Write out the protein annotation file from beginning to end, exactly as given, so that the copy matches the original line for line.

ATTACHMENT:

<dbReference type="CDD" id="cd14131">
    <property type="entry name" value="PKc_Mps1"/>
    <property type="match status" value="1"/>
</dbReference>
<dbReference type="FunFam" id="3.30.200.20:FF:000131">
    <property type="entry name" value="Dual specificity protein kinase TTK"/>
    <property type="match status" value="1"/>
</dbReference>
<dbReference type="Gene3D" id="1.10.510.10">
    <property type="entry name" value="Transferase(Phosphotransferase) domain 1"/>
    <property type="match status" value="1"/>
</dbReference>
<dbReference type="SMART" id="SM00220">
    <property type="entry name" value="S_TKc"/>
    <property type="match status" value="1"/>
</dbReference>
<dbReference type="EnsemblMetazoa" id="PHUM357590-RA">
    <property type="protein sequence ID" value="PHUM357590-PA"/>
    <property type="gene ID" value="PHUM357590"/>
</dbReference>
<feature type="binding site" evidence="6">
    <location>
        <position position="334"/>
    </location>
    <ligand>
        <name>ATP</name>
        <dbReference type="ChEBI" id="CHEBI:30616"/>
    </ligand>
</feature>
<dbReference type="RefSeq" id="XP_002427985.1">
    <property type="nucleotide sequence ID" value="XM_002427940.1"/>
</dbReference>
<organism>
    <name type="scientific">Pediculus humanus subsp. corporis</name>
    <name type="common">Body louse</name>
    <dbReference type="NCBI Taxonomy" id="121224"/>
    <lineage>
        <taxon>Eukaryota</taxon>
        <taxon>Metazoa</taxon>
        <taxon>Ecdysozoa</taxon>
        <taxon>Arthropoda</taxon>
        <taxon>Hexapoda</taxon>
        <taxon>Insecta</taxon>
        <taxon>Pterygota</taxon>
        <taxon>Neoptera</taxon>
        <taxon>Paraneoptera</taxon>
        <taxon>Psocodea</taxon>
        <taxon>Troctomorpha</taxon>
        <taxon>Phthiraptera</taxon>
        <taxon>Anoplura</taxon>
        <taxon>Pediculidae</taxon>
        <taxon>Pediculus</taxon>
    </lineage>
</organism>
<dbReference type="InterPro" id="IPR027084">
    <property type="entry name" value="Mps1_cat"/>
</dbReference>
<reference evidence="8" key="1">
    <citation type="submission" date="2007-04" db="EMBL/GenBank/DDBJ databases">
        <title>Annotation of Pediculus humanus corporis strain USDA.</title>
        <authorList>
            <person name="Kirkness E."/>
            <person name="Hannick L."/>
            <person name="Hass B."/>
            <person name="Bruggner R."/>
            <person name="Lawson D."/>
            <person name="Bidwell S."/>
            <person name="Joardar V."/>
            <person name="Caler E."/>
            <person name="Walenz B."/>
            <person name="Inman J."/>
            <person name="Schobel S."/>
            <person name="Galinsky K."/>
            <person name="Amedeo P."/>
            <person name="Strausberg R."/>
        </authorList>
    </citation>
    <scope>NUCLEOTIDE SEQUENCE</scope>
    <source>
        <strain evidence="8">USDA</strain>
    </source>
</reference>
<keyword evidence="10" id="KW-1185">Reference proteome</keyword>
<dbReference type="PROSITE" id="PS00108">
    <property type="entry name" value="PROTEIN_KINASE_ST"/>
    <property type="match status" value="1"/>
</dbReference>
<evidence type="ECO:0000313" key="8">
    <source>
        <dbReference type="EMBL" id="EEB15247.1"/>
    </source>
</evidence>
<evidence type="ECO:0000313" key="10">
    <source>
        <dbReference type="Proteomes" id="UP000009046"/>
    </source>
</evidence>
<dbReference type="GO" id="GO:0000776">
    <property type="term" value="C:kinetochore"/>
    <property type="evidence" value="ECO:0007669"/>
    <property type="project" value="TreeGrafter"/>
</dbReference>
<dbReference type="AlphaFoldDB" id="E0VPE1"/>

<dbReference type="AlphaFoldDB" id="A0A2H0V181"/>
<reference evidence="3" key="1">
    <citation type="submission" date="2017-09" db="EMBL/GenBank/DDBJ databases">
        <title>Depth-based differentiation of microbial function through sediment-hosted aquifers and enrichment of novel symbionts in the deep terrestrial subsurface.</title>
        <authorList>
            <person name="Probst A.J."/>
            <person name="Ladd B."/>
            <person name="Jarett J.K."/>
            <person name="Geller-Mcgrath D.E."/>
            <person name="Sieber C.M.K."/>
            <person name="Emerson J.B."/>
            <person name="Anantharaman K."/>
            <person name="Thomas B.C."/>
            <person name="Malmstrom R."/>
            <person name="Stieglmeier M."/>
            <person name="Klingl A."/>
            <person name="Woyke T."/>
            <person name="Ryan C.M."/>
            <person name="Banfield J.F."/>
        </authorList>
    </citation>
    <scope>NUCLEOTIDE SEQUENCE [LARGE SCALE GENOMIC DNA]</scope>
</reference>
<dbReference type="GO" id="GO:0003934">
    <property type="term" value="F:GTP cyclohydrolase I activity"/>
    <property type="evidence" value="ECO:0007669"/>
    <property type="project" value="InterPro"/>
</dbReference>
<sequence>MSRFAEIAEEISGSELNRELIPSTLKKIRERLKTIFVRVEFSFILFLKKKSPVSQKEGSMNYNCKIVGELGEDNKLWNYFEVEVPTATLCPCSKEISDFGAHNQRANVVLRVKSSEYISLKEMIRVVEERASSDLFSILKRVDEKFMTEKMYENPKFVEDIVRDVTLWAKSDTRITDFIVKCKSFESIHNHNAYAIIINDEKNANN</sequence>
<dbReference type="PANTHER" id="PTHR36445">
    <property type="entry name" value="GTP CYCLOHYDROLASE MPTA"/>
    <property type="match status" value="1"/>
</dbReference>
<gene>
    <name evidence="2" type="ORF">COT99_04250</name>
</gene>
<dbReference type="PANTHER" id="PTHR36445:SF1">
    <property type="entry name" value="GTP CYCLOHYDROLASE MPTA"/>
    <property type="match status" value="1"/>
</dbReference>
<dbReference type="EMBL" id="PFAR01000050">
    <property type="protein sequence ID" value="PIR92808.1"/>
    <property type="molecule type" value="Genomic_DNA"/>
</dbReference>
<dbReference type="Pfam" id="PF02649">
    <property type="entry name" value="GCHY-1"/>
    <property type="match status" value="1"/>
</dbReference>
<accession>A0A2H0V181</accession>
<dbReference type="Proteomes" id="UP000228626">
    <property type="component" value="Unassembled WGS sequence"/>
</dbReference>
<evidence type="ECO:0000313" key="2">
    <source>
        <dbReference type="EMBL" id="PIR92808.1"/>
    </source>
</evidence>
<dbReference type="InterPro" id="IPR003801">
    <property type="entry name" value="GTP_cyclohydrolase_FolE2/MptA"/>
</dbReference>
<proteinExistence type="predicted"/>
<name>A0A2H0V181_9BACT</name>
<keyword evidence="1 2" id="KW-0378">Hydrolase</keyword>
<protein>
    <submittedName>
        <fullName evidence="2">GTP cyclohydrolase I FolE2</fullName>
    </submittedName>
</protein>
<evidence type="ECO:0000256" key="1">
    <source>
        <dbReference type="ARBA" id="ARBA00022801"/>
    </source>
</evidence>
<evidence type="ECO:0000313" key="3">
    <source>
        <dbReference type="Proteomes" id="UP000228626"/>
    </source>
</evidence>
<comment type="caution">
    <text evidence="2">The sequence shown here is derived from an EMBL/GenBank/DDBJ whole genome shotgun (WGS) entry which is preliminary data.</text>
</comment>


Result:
<dbReference type="CDD" id="cd14131">
    <property type="entry name" value="PKc_Mps1"/>
    <property type="match status" value="1"/>
</dbReference>
<dbReference type="FunFam" id="3.30.200.20:FF:000131">
    <property type="entry name" value="Dual specificity protein kinase TTK"/>
    <property type="match status" value="1"/>
</dbReference>
<dbReference type="Gene3D" id="1.10.510.10">
    <property type="entry name" value="Transferase(Phosphotransferase) domain 1"/>
    <property type="match status" value="1"/>
</dbReference>
<dbReference type="SMART" id="SM00220">
    <property type="entry name" value="S_TKc"/>
    <property type="match status" value="1"/>
</dbReference>
<dbReference type="EnsemblMetazoa" id="PHUM357590-RA">
    <property type="protein sequence ID" value="PHUM357590-PA"/>
    <property type="gene ID" value="PHUM357590"/>
</dbReference>
<feature type="binding site" evidence="6">
    <location>
        <position position="334"/>
    </location>
    <ligand>
        <name>ATP</name>
        <dbReference type="ChEBI" id="CHEBI:30616"/>
    </ligand>
</feature>
<dbReference type="RefSeq" id="XP_002427985.1">
    <property type="nucleotide sequence ID" value="XM_002427940.1"/>
</dbReference>
<organism>
    <name type="scientific">Pediculus humanus subsp. corporis</name>
    <name type="common">Body louse</name>
    <dbReference type="NCBI Taxonomy" id="121224"/>
    <lineage>
        <taxon>Eukaryota</taxon>
        <taxon>Metazoa</taxon>
        <taxon>Ecdysozoa</taxon>
        <taxon>Arthropoda</taxon>
        <taxon>Hexapoda</taxon>
        <taxon>Insecta</taxon>
        <taxon>Pterygota</taxon>
        <taxon>Neoptera</taxon>
        <taxon>Paraneoptera</taxon>
        <taxon>Psocodea</taxon>
        <taxon>Troctomorpha</taxon>
        <taxon>Phthiraptera</taxon>
        <taxon>Anoplura</taxon>
        <taxon>Pediculidae</taxon>
        <taxon>Pediculus</taxon>
    </lineage>
</organism>
<dbReference type="InterPro" id="IPR027084">
    <property type="entry name" value="Mps1_cat"/>
</dbReference>
<reference evidence="8" key="1">
    <citation type="submission" date="2007-04" db="EMBL/GenBank/DDBJ databases">
        <title>Annotation of Pediculus humanus corporis strain USDA.</title>
        <authorList>
            <person name="Kirkness E."/>
            <person name="Hannick L."/>
            <person name="Hass B."/>
            <person name="Bruggner R."/>
            <person name="Lawson D."/>
            <person name="Bidwell S."/>
            <person name="Joardar V."/>
            <person name="Caler E."/>
            <person name="Walenz B."/>
            <person name="Inman J."/>
            <person name="Schobel S."/>
            <person name="Galinsky K."/>
            <person name="Amedeo P."/>
            <person name="Strausberg R."/>
        </authorList>
    </citation>
    <scope>NUCLEOTIDE SEQUENCE</scope>
    <source>
        <strain evidence="8">USDA</strain>
    </source>
</reference>
<keyword evidence="10" id="KW-1185">Reference proteome</keyword>
<dbReference type="PROSITE" id="PS00108">
    <property type="entry name" value="PROTEIN_KINASE_ST"/>
    <property type="match status" value="1"/>
</dbReference>
<evidence type="ECO:0000313" key="8">
    <source>
        <dbReference type="EMBL" id="EEB15247.1"/>
    </source>
</evidence>
<evidence type="ECO:0000313" key="10">
    <source>
        <dbReference type="Proteomes" id="UP000009046"/>
    </source>
</evidence>
<dbReference type="GO" id="GO:0000776">
    <property type="term" value="C:kinetochore"/>
    <property type="evidence" value="ECO:0007669"/>
    <property type="project" value="TreeGrafter"/>
</dbReference>
<dbReference type="AlphaFoldDB" id="E0VPE1"/>

<dbReference type="AlphaFoldDB" id="A0A2H0V181"/>
<reference evidence="3" key="1">
    <citation type="submission" date="2017-09" db="EMBL/GenBank/DDBJ databases">
        <title>Depth-based differentiation of microbial function through sediment-hosted aquifers and enrichment of novel symbionts in the deep terrestrial subsurface.</title>
        <authorList>
            <person name="Probst A.J."/>
            <person name="Ladd B."/>
            <person name="Jarett J.K."/>
            <person name="Geller-Mcgrath D.E."/>
            <person name="Sieber C.M.K."/>
            <person name="Emerson J.B."/>
            <person name="Anantharaman K."/>
            <person name="Thomas B.C."/>
            <person name="Malmstrom R."/>
            <person name="Stieglmeier M."/>
            <person name="Klingl A."/>
            <person name="Woyke T."/>
            <person name="Ryan C.M."/>
            <person name="Banfield J.F."/>
        </authorList>
    </citation>
    <scope>NUCLEOTIDE SEQUENCE [LARGE SCALE GENOMIC DNA]</scope>
</reference>
<dbReference type="GO" id="GO:0003934">
    <property type="term" value="F:GTP cyclohydrolase I activity"/>
    <property type="evidence" value="ECO:0007669"/>
    <property type="project" value="InterPro"/>
</dbReference>
<sequence>MSRFAEIAEEISGSELNRELIPSTLKKIRERLKTIFVRVEFSFILFLKKKSPVSQKEGSMNYNCKIVGELGEDNKLWNYFEVEVPTATLCPCSKEISDFGAHNQRANVVLRVKSSEYISLKEMIRVVEERASSDLFSILKRVDEKFMTEKMYENPKFVEDIVRDVTLWAKSDTRITDFIVKCKSFESIHNHNAYAIIINDEKNANN</sequence>
<dbReference type="PANTHER" id="PTHR36445">
    <property type="entry name" value="GTP CYCLOHYDROLASE MPTA"/>
    <property type="match status" value="1"/>
</dbReference>
<gene>
    <name evidence="2" type="ORF">COT99_04250</name>
</gene>
<dbReference type="PANTHER" id="PTHR36445:SF1">
    <property type="entry name" value="GTP CYCLOHYDROLASE MPTA"/>
    <property type="match status" value="1"/>
</dbReference>
<dbReference type="EMBL" id="PFAR01000050">
    <property type="protein sequence ID" value="PIR92808.1"/>
    <property type="molecule type" value="Genomic_DNA"/>
</dbReference>
<dbReference type="Pfam" id="PF02649">
    <property type="entry name" value="GCHY-1"/>
    <property type="match status" value="1"/>
</dbReference>
<accession>A0A2H0V181</accession>
<dbReference type="Proteomes" id="UP000228626">
    <property type="component" value="Unassembled WGS sequence"/>
</dbReference>
<evidence type="ECO:0000313" key="2">
    <source>
        <dbReference type="EMBL" id="PIR92808.1"/>
    </source>
</evidence>
<dbReference type="InterPro" id="IPR003801">
    <property type="entry name" value="GTP_cyclohydrolase_FolE2/MptA"/>
</dbReference>
<proteinExistence type="predicted"/>
<name>A0A2H0V181_9BACT</name>
<keyword evidence="1 2" id="KW-0378">Hydrolase</keyword>
<protein>
    <submittedName>
        <fullName evidence="2">GTP cyclohydrolase I FolE2</fullName>
    </submittedName>
</protein>
<evidence type="ECO:0000256" key="1">
    <source>
        <dbReference type="ARBA" id="ARBA00022801"/>
    </source>
</evidence>
<evidence type="ECO:0000313" key="3">
    <source>
        <dbReference type="Proteomes" id="UP000228626"/>
    </source>
</evidence>
<comment type="caution">
    <text evidence="2">The sequence shown here is derived from an EMBL/GenBank/DDBJ whole genome shotgun (WGS) entry which is preliminary data.</text>
</comment>